January 19th, 2023 from 12:00 PM to 1:00 PM Mountain Time
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Hillary Hase 
Utah State University 

Webinar: Supporting Registered Sex Offenders with Disabling Conditions: Implications and Strategies for Vocational Service Providers

Webinar Description

Individuals with disabilities who engage in sexual misconduct or harmful sexual behavior face daunting challenges when attempting to successfully gain and maintain meaningful employment within their respective communities.  The struggle to maintain community engagement, a factor that is proven to reduce recidivism of sexual offending behavior, is often an overwhelming struggle for those affected by mental health disorders (e.g., depression, anxiety, or personality disorders) neurological conditions (e.g., learning disabilities, intellectual and developmental disabilities, and autism spectrum disorders), and traumatic brain injuries that have been undiagnosed or unsuccessfully treated for varying reasons.  Despite a substantial body of research demonstrating those who commit sexual offenses are generally less likely to reoffend, pervasive misconceptions about sex offenders exist in the United States and often contribute to poor outcomes for these individuals who are often in need of specialized treatment to address mental health issues, social skills deficits, difficulties with relationships, and in some cases significant paraphilic disorders.  Typically, treatment approaches for individuals who commit sexual offenses appropriately focus on the prevention of future sexual offense behavior.  Unfortunately, this often means individuals who commit these offenses infrequently receive targeted information related to their disabling condition, maintaining healthy relationships, and gaining meaningful employment and housing.  Understandably, mandated sex offender treatment should focus on prevention; however, those convicted of sexual offenses need assistance in developing appropriate social skills and meaningful employment in an effort to facilitate prevention and general community safety.   In this workshop, various pathways to sexual offending will be reviewed with a particular emphasis on evidence-based strategies that can be adapted to assist employment providers in the provision of meaningful, vocational supports for their clients with disabilities who engage in sexual misconduct.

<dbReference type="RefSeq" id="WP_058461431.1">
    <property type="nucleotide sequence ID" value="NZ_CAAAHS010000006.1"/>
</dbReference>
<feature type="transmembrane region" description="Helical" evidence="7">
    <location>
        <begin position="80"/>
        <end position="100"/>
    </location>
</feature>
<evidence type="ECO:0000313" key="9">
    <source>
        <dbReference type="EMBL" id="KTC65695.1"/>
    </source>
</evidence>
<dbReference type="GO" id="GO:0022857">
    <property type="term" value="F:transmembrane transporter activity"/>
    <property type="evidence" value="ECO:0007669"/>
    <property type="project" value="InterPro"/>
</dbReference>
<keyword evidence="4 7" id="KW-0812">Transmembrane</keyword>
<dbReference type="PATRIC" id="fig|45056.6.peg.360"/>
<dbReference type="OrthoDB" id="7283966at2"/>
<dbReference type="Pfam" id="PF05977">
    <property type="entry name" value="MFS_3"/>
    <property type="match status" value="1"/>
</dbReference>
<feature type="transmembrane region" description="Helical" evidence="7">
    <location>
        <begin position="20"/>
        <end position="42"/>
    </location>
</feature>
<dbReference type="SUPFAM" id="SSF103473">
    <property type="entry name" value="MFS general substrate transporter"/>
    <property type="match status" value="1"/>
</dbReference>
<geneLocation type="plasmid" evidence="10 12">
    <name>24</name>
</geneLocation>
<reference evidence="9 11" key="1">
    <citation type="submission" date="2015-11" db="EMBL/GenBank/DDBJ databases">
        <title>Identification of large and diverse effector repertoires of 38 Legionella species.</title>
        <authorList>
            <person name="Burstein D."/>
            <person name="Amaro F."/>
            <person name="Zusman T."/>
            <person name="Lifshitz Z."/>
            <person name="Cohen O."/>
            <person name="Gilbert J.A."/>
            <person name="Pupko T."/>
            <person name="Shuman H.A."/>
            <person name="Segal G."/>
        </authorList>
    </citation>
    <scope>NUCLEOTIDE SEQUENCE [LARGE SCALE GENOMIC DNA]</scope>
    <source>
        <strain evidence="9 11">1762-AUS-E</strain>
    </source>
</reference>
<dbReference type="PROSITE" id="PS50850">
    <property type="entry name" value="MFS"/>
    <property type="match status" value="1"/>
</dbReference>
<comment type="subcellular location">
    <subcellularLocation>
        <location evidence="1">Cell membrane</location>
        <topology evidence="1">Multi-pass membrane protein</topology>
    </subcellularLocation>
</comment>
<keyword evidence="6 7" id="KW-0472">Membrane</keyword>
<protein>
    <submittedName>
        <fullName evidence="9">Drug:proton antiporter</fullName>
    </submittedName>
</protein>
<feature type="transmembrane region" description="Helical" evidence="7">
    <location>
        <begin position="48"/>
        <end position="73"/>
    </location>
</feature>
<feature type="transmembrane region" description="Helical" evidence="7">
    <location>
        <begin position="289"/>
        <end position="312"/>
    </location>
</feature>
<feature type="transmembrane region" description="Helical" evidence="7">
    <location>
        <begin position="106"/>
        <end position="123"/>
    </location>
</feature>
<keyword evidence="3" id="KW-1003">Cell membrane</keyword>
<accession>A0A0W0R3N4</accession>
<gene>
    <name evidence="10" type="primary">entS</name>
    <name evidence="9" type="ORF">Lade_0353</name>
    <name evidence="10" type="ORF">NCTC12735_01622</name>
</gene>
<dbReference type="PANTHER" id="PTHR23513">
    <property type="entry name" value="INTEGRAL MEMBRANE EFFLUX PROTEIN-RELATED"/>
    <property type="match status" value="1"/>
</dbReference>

Kim Spence, Ph.D. – Brief Bio

Dr. Kim Spence is the Clinical Director of Autism Support Services for Specialized Treatment & Assessment Resources and has worked for the Center for Autism and Related Disabilities (CARD) at the University of Central Florida (UCF) since 1999.  For the past 20 years she has lectured internationally regarding treatment supports, specialized therapeutic intervention, supporting registered sex offenders, and the creation of specialized sexuality education programs for individuals with autism spectrum disorders (ASD).  Dr. Spence began providing specialized sexuality education training for parents, teachers, and care providers of individuals with ASD in 2000 and has offered numerous trainings focused on discriminating between maladaptive sexual behaviors versus mental health issues and specialized educational and behavioral interventions to support healthy sexual knowledge for individuals with ASD across the life-span.  She has been training emergency responders, law enforcement personnel, and members of the criminal justice system since 2001 and is an appointed Advisory Board Member of the Florida Department of Law Enforcement (FDLE) Missing Endangered Persons Information Clearinghouse (MEPIC).  Dr. Spence frequently trains probation and parole officers and supervisors of sex offenders across the United States in an effort to assist them in safely and ethically managing clients with varying disabilities and to recognize characteristics of commonly occurring disabilities that may contribute to challenging or inappropriate behavior.  Dr. Spence serves as a consulting editor for the journal Intellectual and Developmental Disabilities (IDD) of the American Association for Intellectual & Developmental Disabilities (AAIDD) and on the editorial review board of the Journal of Vocational Rehabilitation (JVR). 



The Center for Employment and Inclusion is a project at the Institute for Disabiltiy Research, Policy, and Practice at Utah State University.